HALLANDALE BEACH, FL, November 9, 2022 – Taking the measure of assessing equine greatness in large measure is a matter of perception colored by facts. As Darrell Wayne Lukas reminds us, everyone has an opinion, horses have the facts.
Beyond yet another jaw-dropping performance, the only takeaway from the legacy of the great Flightline is that we will never know the extent of his true talent. His six comprehensive victories, one jaw-dropping performance after another, was a glimpse granted by the racing gods.
Flightline’s body of work is not close to the idea of a career, even in the age of Justify in which we race to breed, 180 degrees away from its origin. Only time can measure true historical greatness. Robbed of that, racing fans are left only with a sense of wonder about what might have been.
Flavien Prat told European racing journalist Jon Lees that he will never ride another like Flightline and promised “there’s more to come.” His meaning, of course, is that he’s never reached the bottom of the wondrous Tapit colt.
So we all will have to accept Prat’s word on that.
Fractional-owner Terry Finley, whose West Point syndicate sold a 2.5% share of Flightline’s breeding rights for $4.6 million one day after his retirement was announced the morning after his spellbinding victory, it all seemed to happen as fast as the colt runs his races.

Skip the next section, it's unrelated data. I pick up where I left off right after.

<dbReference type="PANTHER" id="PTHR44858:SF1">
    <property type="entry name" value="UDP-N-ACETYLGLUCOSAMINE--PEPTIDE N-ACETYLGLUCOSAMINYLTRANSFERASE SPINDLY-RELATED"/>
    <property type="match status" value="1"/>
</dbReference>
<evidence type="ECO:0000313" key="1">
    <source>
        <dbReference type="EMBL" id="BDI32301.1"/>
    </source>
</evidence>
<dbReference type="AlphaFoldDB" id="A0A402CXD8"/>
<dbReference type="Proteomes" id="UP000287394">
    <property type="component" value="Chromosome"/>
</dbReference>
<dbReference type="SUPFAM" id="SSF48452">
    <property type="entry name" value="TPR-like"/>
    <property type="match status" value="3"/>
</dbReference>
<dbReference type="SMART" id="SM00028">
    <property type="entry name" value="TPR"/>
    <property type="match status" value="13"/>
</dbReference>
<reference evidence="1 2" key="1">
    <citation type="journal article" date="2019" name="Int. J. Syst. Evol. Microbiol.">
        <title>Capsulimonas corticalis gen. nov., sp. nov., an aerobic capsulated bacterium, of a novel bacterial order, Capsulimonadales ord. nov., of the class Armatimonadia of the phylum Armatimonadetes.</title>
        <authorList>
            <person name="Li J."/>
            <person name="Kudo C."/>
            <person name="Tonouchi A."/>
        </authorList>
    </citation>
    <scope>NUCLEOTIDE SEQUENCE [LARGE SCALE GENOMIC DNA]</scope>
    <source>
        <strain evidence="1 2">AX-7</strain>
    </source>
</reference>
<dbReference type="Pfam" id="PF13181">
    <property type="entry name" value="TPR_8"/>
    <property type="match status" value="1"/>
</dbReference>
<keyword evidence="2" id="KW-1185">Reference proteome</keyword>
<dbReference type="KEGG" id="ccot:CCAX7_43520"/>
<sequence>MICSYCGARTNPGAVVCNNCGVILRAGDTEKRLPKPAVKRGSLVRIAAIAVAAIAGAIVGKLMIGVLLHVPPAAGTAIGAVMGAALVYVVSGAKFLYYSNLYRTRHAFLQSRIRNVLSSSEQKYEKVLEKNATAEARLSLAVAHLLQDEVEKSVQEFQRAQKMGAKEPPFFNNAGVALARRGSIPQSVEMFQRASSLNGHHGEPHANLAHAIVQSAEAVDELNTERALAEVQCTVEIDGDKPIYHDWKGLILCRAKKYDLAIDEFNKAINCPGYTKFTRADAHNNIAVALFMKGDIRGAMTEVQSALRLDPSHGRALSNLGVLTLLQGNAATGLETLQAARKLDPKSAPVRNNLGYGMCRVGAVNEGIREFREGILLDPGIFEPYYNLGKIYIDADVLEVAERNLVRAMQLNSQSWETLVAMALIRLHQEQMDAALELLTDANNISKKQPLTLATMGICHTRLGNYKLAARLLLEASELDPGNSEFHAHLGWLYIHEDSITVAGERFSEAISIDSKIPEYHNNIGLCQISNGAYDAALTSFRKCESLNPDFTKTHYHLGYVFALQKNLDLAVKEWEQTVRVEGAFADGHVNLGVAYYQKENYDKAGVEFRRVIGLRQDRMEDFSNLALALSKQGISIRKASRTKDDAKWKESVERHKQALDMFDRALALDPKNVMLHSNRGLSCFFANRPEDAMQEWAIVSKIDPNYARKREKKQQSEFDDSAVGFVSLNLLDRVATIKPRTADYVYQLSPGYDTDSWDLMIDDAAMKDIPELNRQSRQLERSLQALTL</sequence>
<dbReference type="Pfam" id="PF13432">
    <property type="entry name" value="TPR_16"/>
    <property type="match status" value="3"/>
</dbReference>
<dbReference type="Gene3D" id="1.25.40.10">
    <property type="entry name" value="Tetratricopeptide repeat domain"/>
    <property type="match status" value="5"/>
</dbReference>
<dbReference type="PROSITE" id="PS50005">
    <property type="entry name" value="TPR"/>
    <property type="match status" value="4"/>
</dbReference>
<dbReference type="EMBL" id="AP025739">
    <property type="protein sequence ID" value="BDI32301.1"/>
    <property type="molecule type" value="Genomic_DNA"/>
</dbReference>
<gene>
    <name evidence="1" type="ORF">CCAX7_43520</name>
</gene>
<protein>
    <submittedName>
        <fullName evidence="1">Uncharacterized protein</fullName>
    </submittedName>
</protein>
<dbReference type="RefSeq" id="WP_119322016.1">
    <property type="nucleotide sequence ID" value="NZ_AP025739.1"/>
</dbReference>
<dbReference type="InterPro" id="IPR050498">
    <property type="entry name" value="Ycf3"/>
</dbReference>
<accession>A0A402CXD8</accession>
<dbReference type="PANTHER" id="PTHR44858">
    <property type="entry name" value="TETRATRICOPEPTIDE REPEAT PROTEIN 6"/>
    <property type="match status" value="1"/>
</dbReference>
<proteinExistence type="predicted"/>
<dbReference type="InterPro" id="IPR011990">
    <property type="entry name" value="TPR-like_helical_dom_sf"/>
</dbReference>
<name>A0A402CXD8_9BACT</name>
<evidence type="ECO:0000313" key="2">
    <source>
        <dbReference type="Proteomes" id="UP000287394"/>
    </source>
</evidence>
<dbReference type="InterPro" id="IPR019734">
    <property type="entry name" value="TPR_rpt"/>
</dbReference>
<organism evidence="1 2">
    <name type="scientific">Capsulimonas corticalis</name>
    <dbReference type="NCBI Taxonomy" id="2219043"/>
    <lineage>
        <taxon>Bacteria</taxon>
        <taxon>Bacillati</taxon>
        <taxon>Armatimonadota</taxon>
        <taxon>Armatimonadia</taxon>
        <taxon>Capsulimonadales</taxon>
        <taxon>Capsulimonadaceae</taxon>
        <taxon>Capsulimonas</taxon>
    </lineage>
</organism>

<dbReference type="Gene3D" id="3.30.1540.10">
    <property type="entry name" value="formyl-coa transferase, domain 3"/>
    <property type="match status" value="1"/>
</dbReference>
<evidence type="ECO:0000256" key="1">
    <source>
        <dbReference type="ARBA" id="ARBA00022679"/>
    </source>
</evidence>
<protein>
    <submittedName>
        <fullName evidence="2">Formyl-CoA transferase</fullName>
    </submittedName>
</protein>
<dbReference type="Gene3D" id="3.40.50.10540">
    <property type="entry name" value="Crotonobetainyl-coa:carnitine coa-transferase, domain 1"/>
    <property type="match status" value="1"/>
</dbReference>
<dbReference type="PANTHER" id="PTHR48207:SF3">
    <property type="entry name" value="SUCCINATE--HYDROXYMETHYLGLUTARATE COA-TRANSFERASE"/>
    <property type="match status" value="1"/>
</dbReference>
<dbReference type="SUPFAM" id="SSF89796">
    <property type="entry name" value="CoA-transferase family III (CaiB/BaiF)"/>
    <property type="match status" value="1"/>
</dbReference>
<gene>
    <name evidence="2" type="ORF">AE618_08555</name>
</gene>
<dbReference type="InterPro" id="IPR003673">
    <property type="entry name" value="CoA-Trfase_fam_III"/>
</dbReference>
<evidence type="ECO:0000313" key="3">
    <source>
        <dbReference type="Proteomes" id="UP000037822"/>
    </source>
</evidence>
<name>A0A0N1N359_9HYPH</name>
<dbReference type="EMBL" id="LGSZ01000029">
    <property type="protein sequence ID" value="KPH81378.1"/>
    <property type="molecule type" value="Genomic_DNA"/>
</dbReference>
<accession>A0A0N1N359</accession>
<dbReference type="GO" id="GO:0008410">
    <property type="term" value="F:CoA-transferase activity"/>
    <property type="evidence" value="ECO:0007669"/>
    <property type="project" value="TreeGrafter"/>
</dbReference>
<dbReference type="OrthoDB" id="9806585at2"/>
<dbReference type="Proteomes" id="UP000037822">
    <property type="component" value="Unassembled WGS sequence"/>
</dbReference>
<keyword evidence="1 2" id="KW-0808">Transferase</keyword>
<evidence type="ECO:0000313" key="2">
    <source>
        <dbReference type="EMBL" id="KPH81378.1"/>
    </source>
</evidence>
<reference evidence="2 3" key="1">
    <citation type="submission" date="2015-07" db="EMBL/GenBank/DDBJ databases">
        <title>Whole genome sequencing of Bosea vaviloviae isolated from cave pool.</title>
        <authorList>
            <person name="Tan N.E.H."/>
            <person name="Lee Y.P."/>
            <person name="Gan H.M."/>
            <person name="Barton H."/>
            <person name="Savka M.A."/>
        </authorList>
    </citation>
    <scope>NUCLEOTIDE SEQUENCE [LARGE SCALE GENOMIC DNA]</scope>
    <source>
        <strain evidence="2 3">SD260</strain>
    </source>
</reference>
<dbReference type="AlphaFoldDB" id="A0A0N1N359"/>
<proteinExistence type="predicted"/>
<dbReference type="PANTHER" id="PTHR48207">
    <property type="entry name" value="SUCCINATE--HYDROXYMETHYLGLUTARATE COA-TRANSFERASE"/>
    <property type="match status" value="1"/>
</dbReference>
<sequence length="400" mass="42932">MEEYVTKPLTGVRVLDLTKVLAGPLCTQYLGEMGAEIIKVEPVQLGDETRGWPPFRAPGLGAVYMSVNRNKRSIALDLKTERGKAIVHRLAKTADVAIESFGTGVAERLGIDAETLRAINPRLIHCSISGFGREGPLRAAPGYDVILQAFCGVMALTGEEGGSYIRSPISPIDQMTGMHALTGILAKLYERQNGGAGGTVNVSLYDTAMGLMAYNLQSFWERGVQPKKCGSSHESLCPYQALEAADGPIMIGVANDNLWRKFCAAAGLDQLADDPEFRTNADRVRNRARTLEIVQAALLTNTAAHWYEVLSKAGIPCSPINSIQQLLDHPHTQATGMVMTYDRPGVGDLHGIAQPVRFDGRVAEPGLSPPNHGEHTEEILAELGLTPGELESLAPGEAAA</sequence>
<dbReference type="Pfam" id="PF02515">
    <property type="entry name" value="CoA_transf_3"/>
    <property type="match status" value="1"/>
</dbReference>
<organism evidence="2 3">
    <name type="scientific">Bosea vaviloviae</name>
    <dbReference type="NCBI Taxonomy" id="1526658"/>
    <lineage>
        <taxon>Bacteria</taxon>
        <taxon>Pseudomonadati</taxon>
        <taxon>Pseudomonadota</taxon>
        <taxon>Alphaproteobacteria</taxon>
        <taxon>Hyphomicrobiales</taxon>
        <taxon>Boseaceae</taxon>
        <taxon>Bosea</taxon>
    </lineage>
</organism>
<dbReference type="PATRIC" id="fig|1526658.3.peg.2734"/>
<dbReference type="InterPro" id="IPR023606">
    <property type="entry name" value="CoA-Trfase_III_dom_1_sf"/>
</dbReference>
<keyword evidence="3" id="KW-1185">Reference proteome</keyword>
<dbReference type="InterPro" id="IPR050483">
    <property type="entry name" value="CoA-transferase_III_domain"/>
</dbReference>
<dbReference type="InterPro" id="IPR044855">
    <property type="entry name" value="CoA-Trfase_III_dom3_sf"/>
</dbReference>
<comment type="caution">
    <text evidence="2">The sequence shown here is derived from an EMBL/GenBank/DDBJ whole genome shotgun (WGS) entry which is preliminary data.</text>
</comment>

Finley, and another part-owner, Kosta Hronis, spent some of their summer publicly lobbying for another year of racing for their lightly campaigned speedster, but more likely it was the Farish family who spoke loudest, pounding the gavel on a brilliant racing career.
We all live in the real world and acknowledge that $184 million in market value buys a billion dollars’ worth of equine equity. The argument that there was nothing left for Flightline to prove on the racetrack is valid except, of course, what’s left for posterity. His stud fee for 2023 is $200,000.
Flightline’s value to the sport, even in a limited, carefully crafted three-race campaign as a five-year-old, would have been priceless.
Tapit’s most brilliant son is the new millennium version of Secretariat in that, as Charles Hatton wrote of Big Red, “that his only frame of reference is himself.”
Placing Flightline’s ability In a similar context, his only rival was a stopwatch.
In his six-race run, Flightline ran a pair six furlong sprints in 1:08 3/5 and 1:08, respectively, seven furlongs in 1:21 1/5, a Metropolitan Mile in 1:33 3/5 despite being steadied twice, and a pair of 10-furlong classics in 1:59 1/5 and 2:00.05 to end his career.
His performances, when measured against the clock and the speed of the surface, earned the third highest Beyer Figure in history, the second fastest Ragozin Sheet number in a half-century, and the fastest Thoro-Graph rating ever.
Equibase Company has only been crafting speed figures since 2020. Of the Top 10 performances this year, Flightline’s figures ranked him first, second, third and fourth.
The notion of longevity is unworthy of mention. I understand comparing latter-day stud horses to fabled geldings of the past is the difference between apples and automobiles. Comparing different generations is inequitable, but to illustrate the career of several noted weight carriers: